2009 Not just one of the founders of New Age music, Germany’s composer and maestro Deuter is one of New Age’s eternal crown jewels and one of its rarest and most delicate minimalists. Where others might go for big crescendos of world music instruments and impassioned voices, Deuter grows even quieter. His music continually slows you down, stretching out your thoughts until the bad and useless obsessive and egoic thoughts tumble away, leaving just the benevolent witness, the repose. Maybe he’ll accent his piano with a low, drawn-out cello or some ambient birdsong, as in the humble and reverent lullaby of “Drei,”(“Three” in German˜all the tracks are numbered in different languages, no names, adding to the egoless, global feel), or a moody orchestral section of strings and flute, but mostly it’s just his softly played piano, each note shimmering and fading like the last golden light reflecting on a pond at dusk.
With Atmospheres, Deuter creates a dreamy, somber, yet soothingly nostalgic haze, a drowsy music-box melody stretched in the vortex of our first memories as babies, down at the base of the tree from which our whole spirit and personality has grown; our whole conception of the world still, when it comes right down to it, based around the shapes of a mobile that once revolved gently over our cribs while the birds chirped outside. “Uno” is a similarly gentle, delicate piano melody, a slow and slightly melancholic nursery rhyme filtered through the backward gazing mirror of maturity, filled with wistful sadness against a backdrop of warm, barely audible drones.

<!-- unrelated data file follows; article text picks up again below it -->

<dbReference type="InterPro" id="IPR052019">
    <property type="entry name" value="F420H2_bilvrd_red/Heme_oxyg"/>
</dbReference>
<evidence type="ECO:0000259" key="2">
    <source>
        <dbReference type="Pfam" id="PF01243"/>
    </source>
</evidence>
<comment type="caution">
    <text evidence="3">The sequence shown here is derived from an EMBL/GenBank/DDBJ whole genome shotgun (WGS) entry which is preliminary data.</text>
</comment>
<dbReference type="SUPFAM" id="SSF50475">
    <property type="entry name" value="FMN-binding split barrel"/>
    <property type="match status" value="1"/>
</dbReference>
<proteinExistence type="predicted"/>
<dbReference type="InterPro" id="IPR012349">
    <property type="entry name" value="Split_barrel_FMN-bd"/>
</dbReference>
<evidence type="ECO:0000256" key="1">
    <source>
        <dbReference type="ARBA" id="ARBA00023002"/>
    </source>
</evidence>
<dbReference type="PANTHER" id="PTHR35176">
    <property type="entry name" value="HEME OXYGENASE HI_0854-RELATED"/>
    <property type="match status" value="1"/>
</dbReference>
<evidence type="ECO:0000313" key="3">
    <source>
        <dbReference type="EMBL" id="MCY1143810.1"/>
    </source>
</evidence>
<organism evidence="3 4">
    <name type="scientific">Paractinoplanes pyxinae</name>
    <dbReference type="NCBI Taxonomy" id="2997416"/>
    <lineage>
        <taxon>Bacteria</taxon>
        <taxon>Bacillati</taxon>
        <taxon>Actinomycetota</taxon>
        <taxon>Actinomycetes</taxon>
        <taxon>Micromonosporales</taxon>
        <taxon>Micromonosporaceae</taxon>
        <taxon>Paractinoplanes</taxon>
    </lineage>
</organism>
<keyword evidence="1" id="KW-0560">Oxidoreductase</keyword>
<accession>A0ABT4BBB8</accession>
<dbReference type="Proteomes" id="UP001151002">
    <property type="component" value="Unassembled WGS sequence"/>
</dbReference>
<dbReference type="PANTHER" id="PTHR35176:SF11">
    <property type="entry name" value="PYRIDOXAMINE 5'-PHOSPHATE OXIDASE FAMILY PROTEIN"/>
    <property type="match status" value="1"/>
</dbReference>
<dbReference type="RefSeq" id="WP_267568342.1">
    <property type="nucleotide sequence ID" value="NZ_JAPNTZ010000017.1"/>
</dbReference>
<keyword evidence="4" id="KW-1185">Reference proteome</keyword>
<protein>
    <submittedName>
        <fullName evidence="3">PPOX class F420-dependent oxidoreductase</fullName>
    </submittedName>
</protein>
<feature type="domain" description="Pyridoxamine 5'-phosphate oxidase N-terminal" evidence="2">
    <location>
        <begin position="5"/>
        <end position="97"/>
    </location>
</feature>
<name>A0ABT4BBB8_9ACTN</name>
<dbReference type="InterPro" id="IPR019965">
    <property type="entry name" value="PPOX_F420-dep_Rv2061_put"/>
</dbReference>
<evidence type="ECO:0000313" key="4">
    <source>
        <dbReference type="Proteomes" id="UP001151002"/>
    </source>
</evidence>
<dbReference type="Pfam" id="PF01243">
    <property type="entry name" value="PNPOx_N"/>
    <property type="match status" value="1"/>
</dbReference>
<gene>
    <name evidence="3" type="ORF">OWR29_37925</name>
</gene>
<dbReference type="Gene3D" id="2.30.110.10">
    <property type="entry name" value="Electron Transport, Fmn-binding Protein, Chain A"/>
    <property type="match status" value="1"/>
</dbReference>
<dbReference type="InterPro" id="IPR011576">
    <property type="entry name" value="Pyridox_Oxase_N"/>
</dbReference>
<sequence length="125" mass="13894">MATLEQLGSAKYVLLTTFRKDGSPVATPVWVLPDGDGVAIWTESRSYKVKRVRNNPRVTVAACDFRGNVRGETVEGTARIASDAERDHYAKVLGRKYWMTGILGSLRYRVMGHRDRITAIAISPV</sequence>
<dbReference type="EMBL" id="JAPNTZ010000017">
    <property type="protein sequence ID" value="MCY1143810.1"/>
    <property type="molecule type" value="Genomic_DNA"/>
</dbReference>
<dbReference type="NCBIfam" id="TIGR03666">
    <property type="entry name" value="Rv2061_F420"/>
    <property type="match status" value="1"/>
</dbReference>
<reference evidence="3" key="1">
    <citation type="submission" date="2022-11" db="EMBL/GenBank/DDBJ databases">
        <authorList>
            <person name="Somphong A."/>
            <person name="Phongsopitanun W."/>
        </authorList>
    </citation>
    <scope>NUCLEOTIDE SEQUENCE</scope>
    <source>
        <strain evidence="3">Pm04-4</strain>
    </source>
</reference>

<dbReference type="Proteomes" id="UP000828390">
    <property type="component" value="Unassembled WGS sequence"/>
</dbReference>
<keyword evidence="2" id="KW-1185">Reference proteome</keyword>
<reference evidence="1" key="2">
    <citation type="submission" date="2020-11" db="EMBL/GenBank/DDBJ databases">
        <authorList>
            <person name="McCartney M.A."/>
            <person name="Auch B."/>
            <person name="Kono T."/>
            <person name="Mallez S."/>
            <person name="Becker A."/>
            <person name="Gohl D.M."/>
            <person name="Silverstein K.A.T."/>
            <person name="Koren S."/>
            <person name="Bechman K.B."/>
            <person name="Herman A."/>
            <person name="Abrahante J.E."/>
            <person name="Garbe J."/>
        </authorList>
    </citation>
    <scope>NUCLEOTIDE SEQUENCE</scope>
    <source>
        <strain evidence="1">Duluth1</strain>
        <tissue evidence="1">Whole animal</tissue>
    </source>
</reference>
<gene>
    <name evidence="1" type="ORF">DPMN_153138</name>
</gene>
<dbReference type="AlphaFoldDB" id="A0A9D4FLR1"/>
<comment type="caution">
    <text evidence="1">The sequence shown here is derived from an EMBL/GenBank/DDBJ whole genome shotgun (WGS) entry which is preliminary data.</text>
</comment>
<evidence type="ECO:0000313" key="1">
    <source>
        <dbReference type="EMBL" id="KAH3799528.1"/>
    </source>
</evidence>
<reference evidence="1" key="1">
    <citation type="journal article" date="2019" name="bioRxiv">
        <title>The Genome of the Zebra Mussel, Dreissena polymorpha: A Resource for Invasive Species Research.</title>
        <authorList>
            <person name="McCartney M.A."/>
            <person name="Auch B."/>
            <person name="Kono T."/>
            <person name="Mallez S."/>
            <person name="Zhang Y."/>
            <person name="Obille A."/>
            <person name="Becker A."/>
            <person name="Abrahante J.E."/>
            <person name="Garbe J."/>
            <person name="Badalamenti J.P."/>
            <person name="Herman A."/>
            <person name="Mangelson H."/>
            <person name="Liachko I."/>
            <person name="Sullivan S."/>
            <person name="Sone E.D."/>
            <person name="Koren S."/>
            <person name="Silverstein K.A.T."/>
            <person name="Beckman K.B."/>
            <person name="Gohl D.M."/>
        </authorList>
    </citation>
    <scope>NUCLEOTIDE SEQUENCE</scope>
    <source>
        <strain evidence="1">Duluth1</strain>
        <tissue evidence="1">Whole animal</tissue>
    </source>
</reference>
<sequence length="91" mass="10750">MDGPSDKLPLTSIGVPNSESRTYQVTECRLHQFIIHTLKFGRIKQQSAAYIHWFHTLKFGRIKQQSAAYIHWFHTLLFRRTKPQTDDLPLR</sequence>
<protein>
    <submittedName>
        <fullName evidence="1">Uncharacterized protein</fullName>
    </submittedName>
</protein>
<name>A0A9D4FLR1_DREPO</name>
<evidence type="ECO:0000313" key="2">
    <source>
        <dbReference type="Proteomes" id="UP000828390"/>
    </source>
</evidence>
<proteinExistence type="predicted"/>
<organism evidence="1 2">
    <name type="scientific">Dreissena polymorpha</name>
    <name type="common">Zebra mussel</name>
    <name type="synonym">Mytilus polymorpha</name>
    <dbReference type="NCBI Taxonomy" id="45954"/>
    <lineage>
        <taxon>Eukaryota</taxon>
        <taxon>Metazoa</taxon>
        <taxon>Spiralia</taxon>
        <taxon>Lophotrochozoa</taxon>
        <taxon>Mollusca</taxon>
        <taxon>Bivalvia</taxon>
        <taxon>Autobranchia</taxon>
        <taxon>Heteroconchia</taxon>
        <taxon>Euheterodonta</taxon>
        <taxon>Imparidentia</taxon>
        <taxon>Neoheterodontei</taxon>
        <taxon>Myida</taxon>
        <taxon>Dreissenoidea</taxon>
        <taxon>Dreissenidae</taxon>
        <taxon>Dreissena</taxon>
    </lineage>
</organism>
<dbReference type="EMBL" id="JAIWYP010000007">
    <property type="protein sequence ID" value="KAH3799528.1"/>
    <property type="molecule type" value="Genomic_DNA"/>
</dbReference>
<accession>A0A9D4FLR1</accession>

A truly beautiful, hushed, and reverent little masterpiece, Atmospheres can never overstay its welcome because it never occupies the center stage, remaining always just out reach, as ephemeral and essential as the fading wisps of dream from the night before, the birds still singing to the vanished sun. Such is the case in the softly falling piano cycles in “Nine,” which are gradually subsumed into soft beds of moody strings and flute. The perfect thing to play for the kids who can’t sleep, the melodies always seem to be continually winding down, like that music box from the hazily remembered childhood dresser top, slowly coming to a peaceful stop, ready to start up again with the simple wind of the silver dial, whenever the child once more awakens.